The joy of data analysis

24 Oct 2013

Music and snow.

Poke my eyes out

Perhaps your immediate response is: “I’d rather poke my eyes out with a burning stick than do data analysis.”

There’s a completely different reaction from a lot of people who have experienced data analysis.


It’s not entirely clear why humans like music so much. Part of it may be the guessing game we do.  We perceive a pattern in the music and guess where it will go next.  One of two things happens:

  • we are gratified to be right
  • we are surprised to be wrong

We like being surprised and we like being right, and we like the tension of not knowing which it will be.  We look for patterns, and patterns within patterns. flute_1052342_18177040 That experience of listening to a new piece of music also describes analyzing a new dataset.  We create an image of what the data are like; we learn how we are right and how we are surprised.  We then form a new image and dive in deeper.

We look for patterns, and patterns within patterns.

R is the grand piano

Twisting the metaphor beyond recognition, there’s a data analysis instrument that is outstanding at making music.  It is called R.  There are some technical reasons why R is good.  There are also social reasons:

  • it is the lingua franca of statistics
  • it is rapidly growing in applied data analysis
  • there are thousands of contributed packages (as of this writing 4953 in the main repository)

fastpiano_256353_4297 Oh, and by the way, it’s free. R_logo


The dominant human sense is vision.  That means learning — the key component of data analysis — is largely visual.  Graphics are important.

In R you can imitate ugly and uninformative graphics as is common in some software.

Figure 3: Ugly and uninformative. ugly You can also create exceptionally pretty pictures in R, like the Facebook friendship graph (Figure 4).

Figure 4: Strength of Facebook friendship by location. United-States-Facebook-connections Another possibility in R is to create something beautiful and deeply informative, like the death rate plot (Figure 5) courtesy of Rob Hyndman.

Figure 5: The male to female ratio of death rates in Australia from 1921 (red) through the rainbow to 2009 (purple). deathrate_ratio If you were hasty enough to poke your eyes out before you learned that data analysis can be fun, don’t despair.  You can also analyze data in R with sound:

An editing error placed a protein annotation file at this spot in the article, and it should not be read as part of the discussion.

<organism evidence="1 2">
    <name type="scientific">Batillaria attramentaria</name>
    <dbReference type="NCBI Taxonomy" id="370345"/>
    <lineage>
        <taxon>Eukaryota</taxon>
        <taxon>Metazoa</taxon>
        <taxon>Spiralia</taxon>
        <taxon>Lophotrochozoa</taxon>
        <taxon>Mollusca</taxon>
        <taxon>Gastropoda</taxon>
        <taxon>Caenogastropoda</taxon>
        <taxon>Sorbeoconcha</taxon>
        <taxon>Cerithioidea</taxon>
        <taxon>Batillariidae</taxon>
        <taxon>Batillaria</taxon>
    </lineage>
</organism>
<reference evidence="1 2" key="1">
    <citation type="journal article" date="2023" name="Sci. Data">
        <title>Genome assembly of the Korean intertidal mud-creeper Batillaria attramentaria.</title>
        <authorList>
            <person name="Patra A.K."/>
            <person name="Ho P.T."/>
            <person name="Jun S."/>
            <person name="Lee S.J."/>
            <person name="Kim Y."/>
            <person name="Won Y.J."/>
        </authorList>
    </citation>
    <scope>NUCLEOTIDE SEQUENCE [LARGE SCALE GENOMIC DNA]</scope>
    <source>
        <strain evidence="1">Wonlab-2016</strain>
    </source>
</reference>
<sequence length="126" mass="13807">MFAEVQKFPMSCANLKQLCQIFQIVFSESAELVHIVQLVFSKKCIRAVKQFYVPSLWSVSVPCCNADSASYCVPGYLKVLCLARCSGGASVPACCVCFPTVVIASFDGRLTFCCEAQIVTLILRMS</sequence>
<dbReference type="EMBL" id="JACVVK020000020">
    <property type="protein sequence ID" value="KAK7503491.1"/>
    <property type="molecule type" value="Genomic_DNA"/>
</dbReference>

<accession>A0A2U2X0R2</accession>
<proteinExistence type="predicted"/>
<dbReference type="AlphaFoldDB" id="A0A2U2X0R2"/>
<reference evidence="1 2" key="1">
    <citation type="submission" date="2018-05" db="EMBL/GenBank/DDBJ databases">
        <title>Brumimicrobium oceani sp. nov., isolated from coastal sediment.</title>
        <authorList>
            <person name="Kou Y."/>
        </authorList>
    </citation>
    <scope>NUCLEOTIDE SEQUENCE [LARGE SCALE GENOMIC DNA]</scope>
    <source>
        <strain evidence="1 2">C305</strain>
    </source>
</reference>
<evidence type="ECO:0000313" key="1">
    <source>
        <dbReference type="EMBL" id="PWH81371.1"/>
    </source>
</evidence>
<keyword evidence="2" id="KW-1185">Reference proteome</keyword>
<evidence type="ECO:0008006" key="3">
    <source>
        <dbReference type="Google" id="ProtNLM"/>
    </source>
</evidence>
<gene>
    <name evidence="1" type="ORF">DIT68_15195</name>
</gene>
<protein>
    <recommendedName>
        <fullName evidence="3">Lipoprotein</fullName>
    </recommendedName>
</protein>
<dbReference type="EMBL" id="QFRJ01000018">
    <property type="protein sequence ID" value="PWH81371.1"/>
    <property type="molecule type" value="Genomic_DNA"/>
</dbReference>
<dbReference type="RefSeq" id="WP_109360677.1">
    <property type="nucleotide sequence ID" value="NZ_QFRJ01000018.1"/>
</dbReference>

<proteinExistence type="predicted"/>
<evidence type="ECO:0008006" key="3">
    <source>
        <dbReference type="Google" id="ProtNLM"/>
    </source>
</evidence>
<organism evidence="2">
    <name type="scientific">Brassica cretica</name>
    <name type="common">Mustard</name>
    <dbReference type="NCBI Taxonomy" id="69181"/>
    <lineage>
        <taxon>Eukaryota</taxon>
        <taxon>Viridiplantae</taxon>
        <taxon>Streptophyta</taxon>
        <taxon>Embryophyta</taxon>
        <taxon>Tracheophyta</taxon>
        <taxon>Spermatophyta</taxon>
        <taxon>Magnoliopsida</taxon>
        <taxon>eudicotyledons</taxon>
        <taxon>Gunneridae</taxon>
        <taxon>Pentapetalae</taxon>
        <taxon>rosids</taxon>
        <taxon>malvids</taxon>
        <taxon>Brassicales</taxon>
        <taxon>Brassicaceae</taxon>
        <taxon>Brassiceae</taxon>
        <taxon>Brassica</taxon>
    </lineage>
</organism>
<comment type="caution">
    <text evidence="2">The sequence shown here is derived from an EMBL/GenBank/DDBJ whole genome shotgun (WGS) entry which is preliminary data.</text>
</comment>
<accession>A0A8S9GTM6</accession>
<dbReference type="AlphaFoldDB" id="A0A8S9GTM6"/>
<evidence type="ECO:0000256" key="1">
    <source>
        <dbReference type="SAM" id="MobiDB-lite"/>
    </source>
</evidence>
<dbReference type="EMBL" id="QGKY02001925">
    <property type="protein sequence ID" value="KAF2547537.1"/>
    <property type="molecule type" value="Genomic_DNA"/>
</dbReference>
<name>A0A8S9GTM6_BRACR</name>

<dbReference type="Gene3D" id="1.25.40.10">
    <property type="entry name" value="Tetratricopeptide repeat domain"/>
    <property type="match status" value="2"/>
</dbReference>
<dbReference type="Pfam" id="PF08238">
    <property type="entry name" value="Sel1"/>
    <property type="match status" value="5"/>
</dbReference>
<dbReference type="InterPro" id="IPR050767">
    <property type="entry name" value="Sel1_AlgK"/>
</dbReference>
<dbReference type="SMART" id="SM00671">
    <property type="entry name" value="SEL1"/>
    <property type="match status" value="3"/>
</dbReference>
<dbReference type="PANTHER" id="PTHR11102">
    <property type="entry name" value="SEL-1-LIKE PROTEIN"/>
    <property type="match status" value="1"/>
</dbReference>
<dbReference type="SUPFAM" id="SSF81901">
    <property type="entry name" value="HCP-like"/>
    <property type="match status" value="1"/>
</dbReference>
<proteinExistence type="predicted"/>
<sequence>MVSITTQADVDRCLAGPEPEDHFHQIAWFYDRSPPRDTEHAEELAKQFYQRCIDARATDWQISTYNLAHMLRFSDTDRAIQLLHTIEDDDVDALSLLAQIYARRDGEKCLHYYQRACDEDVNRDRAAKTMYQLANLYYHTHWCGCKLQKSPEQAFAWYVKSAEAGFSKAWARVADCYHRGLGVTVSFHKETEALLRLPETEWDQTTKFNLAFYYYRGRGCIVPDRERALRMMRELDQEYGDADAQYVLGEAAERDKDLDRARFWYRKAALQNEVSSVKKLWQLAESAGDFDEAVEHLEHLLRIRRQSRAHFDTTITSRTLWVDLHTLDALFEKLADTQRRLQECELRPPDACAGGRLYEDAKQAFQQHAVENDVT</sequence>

It’s a thrill to discover something that no one else knows.  Data analysis is one of the surest routes to that feeling.  It’s like walking through fresh snow that no other creature has touched. snow_1343324_82588502 There is a moment to savor after you’ve found something and before others know.


Joy drives the wheels in the great cosmic clock

from “Ode an die Freude” by Friedrich Schiller

Appendix R

The function that created Figure 3 is:

function (filename = "ugly.png") 
   if(length(filename)) {
      png(file=filename, width=512)
      par(mar=c(5,4, 1, 2) + .1)
   x <- 2:11
   y <- c(10,13,13,14,17,15,14,16,18,17)
   plot(x, y, xlim=c(0,15), ylim=c(0,20), xaxs="i", yaxs="i",
      type="o", col="darkblue", lwd=4, pch=15, cex=2,
      xlab="", ylab="")
   usr <- par("usr")
   polygon(c(usr[1], usr[2], usr[2], usr[1]),
      c(usr[3], usr[3], usr[4], usr[4]), col="gray70")
   lines(x, y, type="o", col="darkblue", lwd=4, pch=15, cex=2)

   if(length(filename)) {

Photo credits

Flutist in Nepal by blaackhawk via stock.xchng

Fast piano by bornagain via stock.xchng

Snow by ezaqury via stock.xchng

See also

Maybe you were looking for The Joy of Stats.

3 replies
  1. Robert Young says:

    — That experience of listening to a new piece of music also describes analyzing a new dataset. We create an image of what the data are like; we learn how we are right and how we are surprised.

    And, more often than not in some areas of data analysis, the surprise is suppressed, since the Daddy Warbucks paying us doesn’t want the data to contradict decided policy. No surprises.

    — We then form a new image and dive in deeper.

    Too often, a mad scramble to the beach. See the “Timely Portfolio” post on backtesting from yesterday, just a couple of slots down the R-bloggers’ page today.

    To the extent that R is being co-opted by partisans (and I’ve not been an R zealot long enough to say “remember when R was used only be objective academics”, or even if such is a true statement), we need be mindful of “figures don’t lie, but liars figure”. To the extent that R enables ever more clever lying by the marginally trained, we need be vigilant. The London Whale, and other such fiascoes, were perpetrated by the unknowing using Excel, the financial community’s tool of choice. At least with Excel the unknowing concocted the messes themselves; as the paper cited by TP makes clear, the quants can concoct opaque, simple answers to complex questions using stat packages (and not just R, to be clear). And, thus unleash a pod of whales on the community. Pandora looks like a fairy godmother by comparison.

  2. Vivek says:

    I was looking for a lullaby to wake my students to and I think I found it.

  3. nuanda says:

    One of the most scary description of music, not to talk about the analogy between music and R….come on Music is magic and pleasure, trying to make any comparison with data analysis is just cheating, like when trying to convince a kid to eat something bad…data analysis is a necessity but not a pleasure


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